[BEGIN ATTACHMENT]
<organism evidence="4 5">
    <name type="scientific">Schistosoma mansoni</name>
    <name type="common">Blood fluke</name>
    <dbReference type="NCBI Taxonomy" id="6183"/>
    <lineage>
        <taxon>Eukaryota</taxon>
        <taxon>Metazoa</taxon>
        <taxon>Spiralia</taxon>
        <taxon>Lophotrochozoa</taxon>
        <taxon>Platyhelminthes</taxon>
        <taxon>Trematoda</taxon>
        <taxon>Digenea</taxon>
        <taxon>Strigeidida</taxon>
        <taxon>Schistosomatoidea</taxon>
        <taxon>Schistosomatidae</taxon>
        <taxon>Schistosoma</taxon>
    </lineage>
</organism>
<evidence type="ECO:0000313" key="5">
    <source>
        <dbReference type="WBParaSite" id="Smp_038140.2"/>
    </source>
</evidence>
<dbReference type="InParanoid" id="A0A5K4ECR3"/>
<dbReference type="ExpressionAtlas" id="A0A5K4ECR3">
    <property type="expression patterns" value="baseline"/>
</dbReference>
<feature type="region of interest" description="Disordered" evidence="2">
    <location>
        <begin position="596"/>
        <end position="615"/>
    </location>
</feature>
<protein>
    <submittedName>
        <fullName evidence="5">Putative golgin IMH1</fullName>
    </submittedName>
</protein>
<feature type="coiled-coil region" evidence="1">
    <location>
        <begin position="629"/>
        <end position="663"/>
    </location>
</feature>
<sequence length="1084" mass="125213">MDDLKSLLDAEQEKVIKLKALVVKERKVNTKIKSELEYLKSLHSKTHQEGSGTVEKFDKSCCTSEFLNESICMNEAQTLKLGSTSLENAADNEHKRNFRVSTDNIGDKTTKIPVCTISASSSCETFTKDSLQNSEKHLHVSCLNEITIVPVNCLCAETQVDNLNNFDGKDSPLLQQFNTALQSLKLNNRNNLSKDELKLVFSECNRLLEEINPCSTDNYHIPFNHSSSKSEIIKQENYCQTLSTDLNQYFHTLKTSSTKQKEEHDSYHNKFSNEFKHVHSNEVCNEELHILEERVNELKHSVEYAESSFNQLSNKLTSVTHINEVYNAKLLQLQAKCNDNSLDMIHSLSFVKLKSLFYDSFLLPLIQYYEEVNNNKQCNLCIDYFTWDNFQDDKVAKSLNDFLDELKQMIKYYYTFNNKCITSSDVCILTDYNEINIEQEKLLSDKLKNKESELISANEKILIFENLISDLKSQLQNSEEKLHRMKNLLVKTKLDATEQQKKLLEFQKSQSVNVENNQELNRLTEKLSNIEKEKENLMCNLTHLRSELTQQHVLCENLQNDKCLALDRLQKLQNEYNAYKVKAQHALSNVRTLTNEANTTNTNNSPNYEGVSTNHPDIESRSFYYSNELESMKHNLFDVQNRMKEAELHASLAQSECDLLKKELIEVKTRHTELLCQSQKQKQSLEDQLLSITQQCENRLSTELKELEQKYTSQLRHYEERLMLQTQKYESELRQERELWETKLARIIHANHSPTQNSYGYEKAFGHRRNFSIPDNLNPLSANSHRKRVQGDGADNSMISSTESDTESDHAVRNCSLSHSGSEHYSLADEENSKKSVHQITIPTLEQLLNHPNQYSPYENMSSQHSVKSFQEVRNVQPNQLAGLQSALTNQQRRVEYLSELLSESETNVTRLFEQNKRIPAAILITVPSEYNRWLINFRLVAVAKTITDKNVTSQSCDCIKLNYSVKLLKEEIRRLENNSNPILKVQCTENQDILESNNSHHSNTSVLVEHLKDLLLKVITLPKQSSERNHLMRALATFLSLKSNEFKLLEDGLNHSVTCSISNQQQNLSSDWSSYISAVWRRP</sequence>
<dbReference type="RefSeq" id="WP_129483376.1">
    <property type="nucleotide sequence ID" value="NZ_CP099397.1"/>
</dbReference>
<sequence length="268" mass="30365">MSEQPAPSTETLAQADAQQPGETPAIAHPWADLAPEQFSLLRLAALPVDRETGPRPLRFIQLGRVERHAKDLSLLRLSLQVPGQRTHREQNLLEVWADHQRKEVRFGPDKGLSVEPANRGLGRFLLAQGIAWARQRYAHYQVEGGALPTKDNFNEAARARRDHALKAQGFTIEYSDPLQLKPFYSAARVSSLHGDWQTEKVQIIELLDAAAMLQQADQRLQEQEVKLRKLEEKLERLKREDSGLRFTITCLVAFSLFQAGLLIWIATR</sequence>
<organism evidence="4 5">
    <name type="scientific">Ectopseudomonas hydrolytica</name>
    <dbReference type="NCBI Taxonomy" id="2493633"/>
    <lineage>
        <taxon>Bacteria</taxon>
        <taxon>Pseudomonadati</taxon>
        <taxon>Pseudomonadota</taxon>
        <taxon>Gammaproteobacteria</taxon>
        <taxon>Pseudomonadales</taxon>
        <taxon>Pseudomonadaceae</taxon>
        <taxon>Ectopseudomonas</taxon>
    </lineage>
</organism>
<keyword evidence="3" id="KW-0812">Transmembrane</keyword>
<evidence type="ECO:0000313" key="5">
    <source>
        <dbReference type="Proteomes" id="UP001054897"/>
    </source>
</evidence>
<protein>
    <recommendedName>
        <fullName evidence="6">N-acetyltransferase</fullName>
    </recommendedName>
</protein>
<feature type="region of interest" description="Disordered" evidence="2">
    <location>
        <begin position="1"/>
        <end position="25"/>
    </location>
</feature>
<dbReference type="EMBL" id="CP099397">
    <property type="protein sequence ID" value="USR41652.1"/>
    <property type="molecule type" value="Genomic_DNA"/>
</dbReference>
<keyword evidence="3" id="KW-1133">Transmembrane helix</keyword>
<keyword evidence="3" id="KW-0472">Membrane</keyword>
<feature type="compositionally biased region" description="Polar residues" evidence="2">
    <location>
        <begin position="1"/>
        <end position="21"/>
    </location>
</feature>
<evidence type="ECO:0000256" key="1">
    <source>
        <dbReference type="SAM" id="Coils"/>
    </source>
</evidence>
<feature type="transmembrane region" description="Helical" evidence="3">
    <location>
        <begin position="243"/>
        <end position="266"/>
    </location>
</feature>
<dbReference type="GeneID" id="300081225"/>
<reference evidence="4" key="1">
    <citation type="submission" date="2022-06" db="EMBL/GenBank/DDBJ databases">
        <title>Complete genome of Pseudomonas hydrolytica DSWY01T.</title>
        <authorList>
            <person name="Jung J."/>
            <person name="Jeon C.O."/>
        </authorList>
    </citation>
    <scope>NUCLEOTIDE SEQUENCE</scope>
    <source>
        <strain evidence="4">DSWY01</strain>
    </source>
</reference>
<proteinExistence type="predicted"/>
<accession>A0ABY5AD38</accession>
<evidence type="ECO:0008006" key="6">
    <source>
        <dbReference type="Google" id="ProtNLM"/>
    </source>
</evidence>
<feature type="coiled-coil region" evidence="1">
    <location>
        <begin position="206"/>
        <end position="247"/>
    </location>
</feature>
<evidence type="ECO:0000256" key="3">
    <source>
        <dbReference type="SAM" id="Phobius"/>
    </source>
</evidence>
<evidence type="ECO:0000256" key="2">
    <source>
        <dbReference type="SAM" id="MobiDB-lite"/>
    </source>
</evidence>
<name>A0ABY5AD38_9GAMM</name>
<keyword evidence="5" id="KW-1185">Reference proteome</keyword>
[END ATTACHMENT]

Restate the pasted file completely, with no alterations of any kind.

<organism evidence="4 5">
    <name type="scientific">Schistosoma mansoni</name>
    <name type="common">Blood fluke</name>
    <dbReference type="NCBI Taxonomy" id="6183"/>
    <lineage>
        <taxon>Eukaryota</taxon>
        <taxon>Metazoa</taxon>
        <taxon>Spiralia</taxon>
        <taxon>Lophotrochozoa</taxon>
        <taxon>Platyhelminthes</taxon>
        <taxon>Trematoda</taxon>
        <taxon>Digenea</taxon>
        <taxon>Strigeidida</taxon>
        <taxon>Schistosomatoidea</taxon>
        <taxon>Schistosomatidae</taxon>
        <taxon>Schistosoma</taxon>
    </lineage>
</organism>
<evidence type="ECO:0000313" key="5">
    <source>
        <dbReference type="WBParaSite" id="Smp_038140.2"/>
    </source>
</evidence>
<dbReference type="InParanoid" id="A0A5K4ECR3"/>
<dbReference type="ExpressionAtlas" id="A0A5K4ECR3">
    <property type="expression patterns" value="baseline"/>
</dbReference>
<feature type="region of interest" description="Disordered" evidence="2">
    <location>
        <begin position="596"/>
        <end position="615"/>
    </location>
</feature>
<protein>
    <submittedName>
        <fullName evidence="5">Putative golgin IMH1</fullName>
    </submittedName>
</protein>
<feature type="coiled-coil region" evidence="1">
    <location>
        <begin position="629"/>
        <end position="663"/>
    </location>
</feature>
<sequence length="1084" mass="125213">MDDLKSLLDAEQEKVIKLKALVVKERKVNTKIKSELEYLKSLHSKTHQEGSGTVEKFDKSCCTSEFLNESICMNEAQTLKLGSTSLENAADNEHKRNFRVSTDNIGDKTTKIPVCTISASSSCETFTKDSLQNSEKHLHVSCLNEITIVPVNCLCAETQVDNLNNFDGKDSPLLQQFNTALQSLKLNNRNNLSKDELKLVFSECNRLLEEINPCSTDNYHIPFNHSSSKSEIIKQENYCQTLSTDLNQYFHTLKTSSTKQKEEHDSYHNKFSNEFKHVHSNEVCNEELHILEERVNELKHSVEYAESSFNQLSNKLTSVTHINEVYNAKLLQLQAKCNDNSLDMIHSLSFVKLKSLFYDSFLLPLIQYYEEVNNNKQCNLCIDYFTWDNFQDDKVAKSLNDFLDELKQMIKYYYTFNNKCITSSDVCILTDYNEINIEQEKLLSDKLKNKESELISANEKILIFENLISDLKSQLQNSEEKLHRMKNLLVKTKLDATEQQKKLLEFQKSQSVNVENNQELNRLTEKLSNIEKEKENLMCNLTHLRSELTQQHVLCENLQNDKCLALDRLQKLQNEYNAYKVKAQHALSNVRTLTNEANTTNTNNSPNYEGVSTNHPDIESRSFYYSNELESMKHNLFDVQNRMKEAELHASLAQSECDLLKKELIEVKTRHTELLCQSQKQKQSLEDQLLSITQQCENRLSTELKELEQKYTSQLRHYEERLMLQTQKYESELRQERELWETKLARIIHANHSPTQNSYGYEKAFGHRRNFSIPDNLNPLSANSHRKRVQGDGADNSMISSTESDTESDHAVRNCSLSHSGSEHYSLADEENSKKSVHQITIPTLEQLLNHPNQYSPYENMSSQHSVKSFQEVRNVQPNQLAGLQSALTNQQRRVEYLSELLSESETNVTRLFEQNKRIPAAILITVPSEYNRWLINFRLVAVAKTITDKNVTSQSCDCIKLNYSVKLLKEEIRRLENNSNPILKVQCTENQDILESNNSHHSNTSVLVEHLKDLLLKVITLPKQSSERNHLMRALATFLSLKSNEFKLLEDGLNHSVTCSISNQQQNLSSDWSSYISAVWRRP</sequence>
<dbReference type="RefSeq" id="WP_129483376.1">
    <property type="nucleotide sequence ID" value="NZ_CP099397.1"/>
</dbReference>
<sequence length="268" mass="30365">MSEQPAPSTETLAQADAQQPGETPAIAHPWADLAPEQFSLLRLAALPVDRETGPRPLRFIQLGRVERHAKDLSLLRLSLQVPGQRTHREQNLLEVWADHQRKEVRFGPDKGLSVEPANRGLGRFLLAQGIAWARQRYAHYQVEGGALPTKDNFNEAARARRDHALKAQGFTIEYSDPLQLKPFYSAARVSSLHGDWQTEKVQIIELLDAAAMLQQADQRLQEQEVKLRKLEEKLERLKREDSGLRFTITCLVAFSLFQAGLLIWIATR</sequence>
<organism evidence="4 5">
    <name type="scientific">Ectopseudomonas hydrolytica</name>
    <dbReference type="NCBI Taxonomy" id="2493633"/>
    <lineage>
        <taxon>Bacteria</taxon>
        <taxon>Pseudomonadati</taxon>
        <taxon>Pseudomonadota</taxon>
        <taxon>Gammaproteobacteria</taxon>
        <taxon>Pseudomonadales</taxon>
        <taxon>Pseudomonadaceae</taxon>
        <taxon>Ectopseudomonas</taxon>
    </lineage>
</organism>
<keyword evidence="3" id="KW-0812">Transmembrane</keyword>
<evidence type="ECO:0000313" key="5">
    <source>
        <dbReference type="Proteomes" id="UP001054897"/>
    </source>
</evidence>
<protein>
    <recommendedName>
        <fullName evidence="6">N-acetyltransferase</fullName>
    </recommendedName>
</protein>
<feature type="region of interest" description="Disordered" evidence="2">
    <location>
        <begin position="1"/>
        <end position="25"/>
    </location>
</feature>
<dbReference type="EMBL" id="CP099397">
    <property type="protein sequence ID" value="USR41652.1"/>
    <property type="molecule type" value="Genomic_DNA"/>
</dbReference>
<keyword evidence="3" id="KW-1133">Transmembrane helix</keyword>
<keyword evidence="3" id="KW-0472">Membrane</keyword>
<feature type="compositionally biased region" description="Polar residues" evidence="2">
    <location>
        <begin position="1"/>
        <end position="21"/>
    </location>
</feature>
<evidence type="ECO:0000256" key="1">
    <source>
        <dbReference type="SAM" id="Coils"/>
    </source>
</evidence>
<feature type="transmembrane region" description="Helical" evidence="3">
    <location>
        <begin position="243"/>
        <end position="266"/>
    </location>
</feature>
<dbReference type="GeneID" id="300081225"/>
<reference evidence="4" key="1">
    <citation type="submission" date="2022-06" db="EMBL/GenBank/DDBJ databases">
        <title>Complete genome of Pseudomonas hydrolytica DSWY01T.</title>
        <authorList>
            <person name="Jung J."/>
            <person name="Jeon C.O."/>
        </authorList>
    </citation>
    <scope>NUCLEOTIDE SEQUENCE</scope>
    <source>
        <strain evidence="4">DSWY01</strain>
    </source>
</reference>
<proteinExistence type="predicted"/>
<accession>A0ABY5AD38</accession>
<evidence type="ECO:0008006" key="6">
    <source>
        <dbReference type="Google" id="ProtNLM"/>
    </source>
</evidence>
<feature type="coiled-coil region" evidence="1">
    <location>
        <begin position="206"/>
        <end position="247"/>
    </location>
</feature>
<evidence type="ECO:0000256" key="3">
    <source>
        <dbReference type="SAM" id="Phobius"/>
    </source>
</evidence>
<evidence type="ECO:0000256" key="2">
    <source>
        <dbReference type="SAM" id="MobiDB-lite"/>
    </source>
</evidence>
<name>A0ABY5AD38_9GAMM</name>
<keyword evidence="5" id="KW-1185">Reference proteome</keyword>